Policy reforms will make it easier to build homes in San Diego

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California Construction News staff writer

The City of San Diego has approved its second housing action package, to make it easier to build homes.

“All our efforts to build more homes are about making sure we have enough supply to drive down the cost of housing, so we can put people’s hard-earned dollars back in their pockets,” Mayor Todd Gloria said.HAP 2.0 is a part of that, and today’s signing sets on a path to make 2024 a banner year for housing in San Diego.”

The plan includes amendments to the Land Development Code to preserve existing affordable homes and encourage the construction of more new homes, with new protections for the most vulnerable community members – people experiencing or at risk of homelessness, people with disabilities and seniors. Amendments also includes incentives for homes for students and in areas with greater access to jobs and high-performing schools.

Reforms include:

  • Affordable Homes for Those at Risk of Homelessness: Encourages the creation of single-room occupancy homes, which have shared kitchens and bathrooms, particularly at the very-low-income level. This is a housing option primarily for seniors, people with disabilities and people vulnerable to becoming homeless.
  • Addressing College Student Home Insecurity: Allows the development of private, dorm-style student homes near transit and near universities and colleges and ensures they are affordable to low-income students.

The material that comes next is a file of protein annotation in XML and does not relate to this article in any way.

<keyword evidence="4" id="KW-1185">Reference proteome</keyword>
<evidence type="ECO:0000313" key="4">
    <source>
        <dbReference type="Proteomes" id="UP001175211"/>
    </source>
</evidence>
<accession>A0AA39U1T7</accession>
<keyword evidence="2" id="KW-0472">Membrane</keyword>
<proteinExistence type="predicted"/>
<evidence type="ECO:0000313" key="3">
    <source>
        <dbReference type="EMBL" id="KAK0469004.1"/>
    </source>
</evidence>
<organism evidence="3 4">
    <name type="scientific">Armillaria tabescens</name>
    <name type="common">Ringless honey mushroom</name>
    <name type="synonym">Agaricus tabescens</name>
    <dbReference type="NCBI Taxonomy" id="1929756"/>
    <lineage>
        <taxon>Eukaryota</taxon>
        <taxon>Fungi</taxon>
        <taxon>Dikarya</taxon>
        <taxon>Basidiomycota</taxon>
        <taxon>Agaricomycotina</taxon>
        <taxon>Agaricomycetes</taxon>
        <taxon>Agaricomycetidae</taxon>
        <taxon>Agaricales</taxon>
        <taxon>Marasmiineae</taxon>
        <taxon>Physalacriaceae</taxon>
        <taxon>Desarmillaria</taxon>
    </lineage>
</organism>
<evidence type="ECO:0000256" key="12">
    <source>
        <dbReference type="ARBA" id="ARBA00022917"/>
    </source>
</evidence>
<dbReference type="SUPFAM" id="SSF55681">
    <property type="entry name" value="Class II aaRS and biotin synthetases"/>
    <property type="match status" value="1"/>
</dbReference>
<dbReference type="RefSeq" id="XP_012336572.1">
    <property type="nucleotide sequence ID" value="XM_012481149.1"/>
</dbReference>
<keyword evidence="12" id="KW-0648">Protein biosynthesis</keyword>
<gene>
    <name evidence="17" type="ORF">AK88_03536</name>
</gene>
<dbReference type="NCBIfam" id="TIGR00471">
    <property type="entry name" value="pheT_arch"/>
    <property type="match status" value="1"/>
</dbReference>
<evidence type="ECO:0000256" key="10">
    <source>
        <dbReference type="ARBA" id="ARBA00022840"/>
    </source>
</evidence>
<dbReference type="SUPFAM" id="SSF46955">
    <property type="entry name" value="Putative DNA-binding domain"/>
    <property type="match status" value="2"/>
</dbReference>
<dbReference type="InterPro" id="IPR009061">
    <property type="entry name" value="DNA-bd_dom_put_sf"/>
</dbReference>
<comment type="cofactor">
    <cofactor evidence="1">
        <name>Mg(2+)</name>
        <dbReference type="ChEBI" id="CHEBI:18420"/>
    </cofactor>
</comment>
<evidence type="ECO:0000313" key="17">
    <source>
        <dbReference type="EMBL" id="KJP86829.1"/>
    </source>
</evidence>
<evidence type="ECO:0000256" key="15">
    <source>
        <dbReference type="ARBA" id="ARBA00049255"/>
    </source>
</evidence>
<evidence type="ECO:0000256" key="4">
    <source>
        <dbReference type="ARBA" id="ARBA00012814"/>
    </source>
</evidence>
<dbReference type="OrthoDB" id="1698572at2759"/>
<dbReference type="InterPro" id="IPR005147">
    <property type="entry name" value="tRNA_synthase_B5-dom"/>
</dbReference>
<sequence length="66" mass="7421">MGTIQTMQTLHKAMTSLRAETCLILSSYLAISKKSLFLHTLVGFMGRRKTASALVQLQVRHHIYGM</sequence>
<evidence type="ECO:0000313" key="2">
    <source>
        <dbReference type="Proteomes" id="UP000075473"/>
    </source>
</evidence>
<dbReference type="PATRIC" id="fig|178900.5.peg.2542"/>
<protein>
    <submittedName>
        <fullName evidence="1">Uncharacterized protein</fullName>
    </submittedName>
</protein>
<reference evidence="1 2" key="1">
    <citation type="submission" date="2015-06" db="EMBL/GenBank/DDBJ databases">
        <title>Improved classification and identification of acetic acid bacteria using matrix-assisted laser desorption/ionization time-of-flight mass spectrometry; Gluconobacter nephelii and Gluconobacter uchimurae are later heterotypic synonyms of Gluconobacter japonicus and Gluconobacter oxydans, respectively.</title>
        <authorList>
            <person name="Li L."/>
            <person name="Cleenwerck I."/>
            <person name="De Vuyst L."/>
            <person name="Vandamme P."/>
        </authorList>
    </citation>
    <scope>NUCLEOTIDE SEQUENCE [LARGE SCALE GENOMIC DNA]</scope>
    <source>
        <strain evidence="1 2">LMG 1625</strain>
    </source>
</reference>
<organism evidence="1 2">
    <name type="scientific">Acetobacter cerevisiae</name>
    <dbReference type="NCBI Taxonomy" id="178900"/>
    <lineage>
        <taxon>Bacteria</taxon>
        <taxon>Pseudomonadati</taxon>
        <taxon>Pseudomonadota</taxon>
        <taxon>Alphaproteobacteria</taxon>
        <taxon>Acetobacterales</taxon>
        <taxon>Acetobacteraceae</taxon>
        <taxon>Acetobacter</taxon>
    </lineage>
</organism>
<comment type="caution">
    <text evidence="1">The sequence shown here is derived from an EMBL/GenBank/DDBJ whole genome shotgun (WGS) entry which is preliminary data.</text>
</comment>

• Homes for Seniors and People with Disabilities: Encourages the development of accessory dwelling units (ADU) homes, which are secondary housing units on the same lot as single-family homes, that are accessible for people with disabilities by amending the ADU Home Density Bonus Program.
  • Putting All Government Land to Good Use: Provides public agencies greater flexibility in developing homes on publicly owned land by increasing allowed densities and allowing affordable home developments on premises zoned as commercial or residential.
  • Fighting for Environmental Justice in Communities of Concern: San Diegans deserve to live in healthy, thriving communities. However, some communities continue to endure toxic pollution from land uses that no longer comply with local zoning and development regulations. Harmful land use, such as wrecking and dismantling motor vehicles, would no longer be allowed to continue after a transition period if it has been rezoned for homes or mixed-use development as part of a community plan update in the Promise Zone.
  • Preventing Displacement and Preserving Existing Affordable Homes: Promotes the preservation of affordable homes, protects residents from displacement caused by new development and complements the new Residential Tenant Protection Ordinance.
  • Flexible Parking Requirements: Implements Assembly Bill 2097 and gives residential and commercial builders within a half-mile of a major existing or planned public transit stop the flexibility to build the number of parking spaces they need.
  • Turning Underused Strip Malls and Parking Lots into Homes: Provides additional incentives for homes and mixed-use developments in malls and parking lots near transit.
  • Building Family Homes in Places with Good Schools and Job Availability: Streamlines regulations to remove barriers to constructing family homes, encourages the development of middle-income homes and allows for affordable homes to be located in areas with good job and school opportunities and a clean environment.

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